Schneider Children’s Medical Center for Israel announced on Saturday evening that they would be sending a medical delegation to the Ukrainian border in order to assist children evacuating the warzone.

The delegation, which will include ten staff members, will join groups already sent by the foreign and health ministries and will be solely responsible for providing pediatric medical care at the field hospital.

Ahead of the delegation’s departure, the medical center will be operating a collection center for life-saving medicine, and in particular, medicine for children with cystic fibrosis (CF).

The war in Ukraine has severely disrupted the supply of medicines to those in need, and the longer the war continues the more urgent the need to provide medicine becomes. The medicine will be collected in coordination with the CF Association and will be delivered to Ukraine after undergoing a clinical quality control check.

“CF is a very serious disease that affects many systems in the body and causes severe damage to lung and pancreatic function, with the main damage being to the respiratory and digestive systems,” explains Dr. Dario Price, director of the Institute of Lung Medicine at Schneider.

“The life-threatening part is the lung disease which causes the disease to progress rapidly. The drugs that patients receive are life-saving drugs, without which they will not last long.”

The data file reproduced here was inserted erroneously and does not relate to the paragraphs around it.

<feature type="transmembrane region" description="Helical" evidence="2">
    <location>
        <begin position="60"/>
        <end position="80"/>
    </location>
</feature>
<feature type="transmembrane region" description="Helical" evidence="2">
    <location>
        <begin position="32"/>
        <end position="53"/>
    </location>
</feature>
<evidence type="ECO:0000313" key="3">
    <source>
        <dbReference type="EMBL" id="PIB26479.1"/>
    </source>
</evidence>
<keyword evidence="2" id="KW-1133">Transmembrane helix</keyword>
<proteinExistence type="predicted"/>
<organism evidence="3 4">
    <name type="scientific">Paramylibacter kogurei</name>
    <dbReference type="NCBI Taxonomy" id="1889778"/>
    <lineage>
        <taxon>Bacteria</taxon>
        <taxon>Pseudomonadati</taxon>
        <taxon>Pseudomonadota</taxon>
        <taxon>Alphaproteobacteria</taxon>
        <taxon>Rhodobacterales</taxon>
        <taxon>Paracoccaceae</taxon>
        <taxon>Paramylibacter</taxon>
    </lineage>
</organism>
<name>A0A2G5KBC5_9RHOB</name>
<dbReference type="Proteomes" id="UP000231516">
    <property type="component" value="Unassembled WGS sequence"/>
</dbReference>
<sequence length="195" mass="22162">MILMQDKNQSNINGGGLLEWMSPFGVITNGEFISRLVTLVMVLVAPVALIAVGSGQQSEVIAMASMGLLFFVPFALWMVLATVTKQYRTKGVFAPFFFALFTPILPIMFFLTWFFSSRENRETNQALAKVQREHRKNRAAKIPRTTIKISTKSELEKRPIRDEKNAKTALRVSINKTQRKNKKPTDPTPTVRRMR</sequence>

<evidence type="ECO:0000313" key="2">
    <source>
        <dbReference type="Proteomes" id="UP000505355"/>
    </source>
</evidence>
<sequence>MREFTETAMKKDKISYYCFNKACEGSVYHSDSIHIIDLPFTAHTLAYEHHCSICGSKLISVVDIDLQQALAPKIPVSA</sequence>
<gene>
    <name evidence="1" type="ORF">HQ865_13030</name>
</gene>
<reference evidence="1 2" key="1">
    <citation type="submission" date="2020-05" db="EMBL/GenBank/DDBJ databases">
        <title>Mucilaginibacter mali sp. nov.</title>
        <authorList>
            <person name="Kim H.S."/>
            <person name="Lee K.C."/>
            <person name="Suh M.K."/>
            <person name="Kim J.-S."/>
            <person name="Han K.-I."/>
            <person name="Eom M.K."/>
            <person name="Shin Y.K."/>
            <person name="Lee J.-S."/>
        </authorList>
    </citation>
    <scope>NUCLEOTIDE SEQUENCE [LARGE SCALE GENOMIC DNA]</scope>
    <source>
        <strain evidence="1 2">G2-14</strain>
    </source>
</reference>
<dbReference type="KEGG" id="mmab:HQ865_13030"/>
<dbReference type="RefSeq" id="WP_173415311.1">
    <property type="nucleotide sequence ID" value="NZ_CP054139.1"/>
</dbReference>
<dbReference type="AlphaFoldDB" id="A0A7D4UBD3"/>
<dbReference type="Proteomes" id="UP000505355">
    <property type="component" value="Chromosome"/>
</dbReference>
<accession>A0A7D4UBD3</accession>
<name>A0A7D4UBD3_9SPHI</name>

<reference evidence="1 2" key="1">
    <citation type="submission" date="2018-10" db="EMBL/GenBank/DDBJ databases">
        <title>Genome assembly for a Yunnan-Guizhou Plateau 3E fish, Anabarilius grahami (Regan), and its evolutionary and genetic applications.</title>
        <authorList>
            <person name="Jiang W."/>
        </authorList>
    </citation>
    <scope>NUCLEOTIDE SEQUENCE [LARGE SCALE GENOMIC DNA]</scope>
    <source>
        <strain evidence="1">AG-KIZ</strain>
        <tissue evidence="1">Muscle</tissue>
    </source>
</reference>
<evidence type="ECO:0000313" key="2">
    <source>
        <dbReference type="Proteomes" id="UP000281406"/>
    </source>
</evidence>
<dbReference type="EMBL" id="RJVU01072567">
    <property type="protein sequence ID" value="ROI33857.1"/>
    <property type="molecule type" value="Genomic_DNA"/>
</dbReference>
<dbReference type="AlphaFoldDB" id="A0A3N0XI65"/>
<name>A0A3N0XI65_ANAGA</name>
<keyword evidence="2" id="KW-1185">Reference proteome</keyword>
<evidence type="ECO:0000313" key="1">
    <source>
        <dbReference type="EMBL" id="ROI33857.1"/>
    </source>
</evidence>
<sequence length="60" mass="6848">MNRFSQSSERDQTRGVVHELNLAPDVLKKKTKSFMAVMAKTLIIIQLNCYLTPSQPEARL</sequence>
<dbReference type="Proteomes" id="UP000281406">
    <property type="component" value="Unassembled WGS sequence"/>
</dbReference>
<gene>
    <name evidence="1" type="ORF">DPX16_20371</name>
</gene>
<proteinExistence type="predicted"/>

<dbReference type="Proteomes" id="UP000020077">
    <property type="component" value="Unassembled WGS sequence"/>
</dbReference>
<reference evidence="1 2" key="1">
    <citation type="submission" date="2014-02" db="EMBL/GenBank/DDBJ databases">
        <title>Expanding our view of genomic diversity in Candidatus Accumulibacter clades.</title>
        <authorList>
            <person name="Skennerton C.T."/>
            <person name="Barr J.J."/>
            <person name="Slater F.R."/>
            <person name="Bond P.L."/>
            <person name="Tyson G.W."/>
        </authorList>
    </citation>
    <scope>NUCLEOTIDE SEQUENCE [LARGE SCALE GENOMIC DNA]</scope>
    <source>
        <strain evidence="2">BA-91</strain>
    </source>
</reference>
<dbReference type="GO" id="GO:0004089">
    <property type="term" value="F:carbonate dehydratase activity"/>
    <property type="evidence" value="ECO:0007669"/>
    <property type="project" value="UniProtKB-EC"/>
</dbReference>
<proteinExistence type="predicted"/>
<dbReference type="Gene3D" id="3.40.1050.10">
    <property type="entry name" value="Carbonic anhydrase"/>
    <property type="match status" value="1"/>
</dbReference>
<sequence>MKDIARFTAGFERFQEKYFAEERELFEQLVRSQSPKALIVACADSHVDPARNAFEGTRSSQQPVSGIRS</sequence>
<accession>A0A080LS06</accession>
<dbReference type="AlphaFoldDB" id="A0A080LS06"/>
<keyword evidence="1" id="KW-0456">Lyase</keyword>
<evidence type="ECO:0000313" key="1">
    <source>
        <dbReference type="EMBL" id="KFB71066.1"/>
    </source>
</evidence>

Additionally, the center is also preparing to receive children previously hospitalized in Kyiv and now en-route to Israel. In the coming days, a special medical flight is expected to land in Israel from Ukraine, and the children, along with their medical staff, will be transferred to the Schneider Center.

“We at Schneider believe and know that children, wherever they are, are our future in Israel and around the world,” says Schneider Center director Efrat Baron Harlev. “We are proud to be part of this delegation and hope for better days.”

The Foreign Ministry established a Contribution Coordination Center in order to deal with the many initiatives to help Ukrainians coming from Israeli civil society, in addition to the government-funded humanitarian aid.

Ambassador Daniel Meron, who was most recently in the Czech Republic, will be responsible for connecting Israeli civil society to aid efforts by the government’s and international organizations active in Ukraine and on its borders.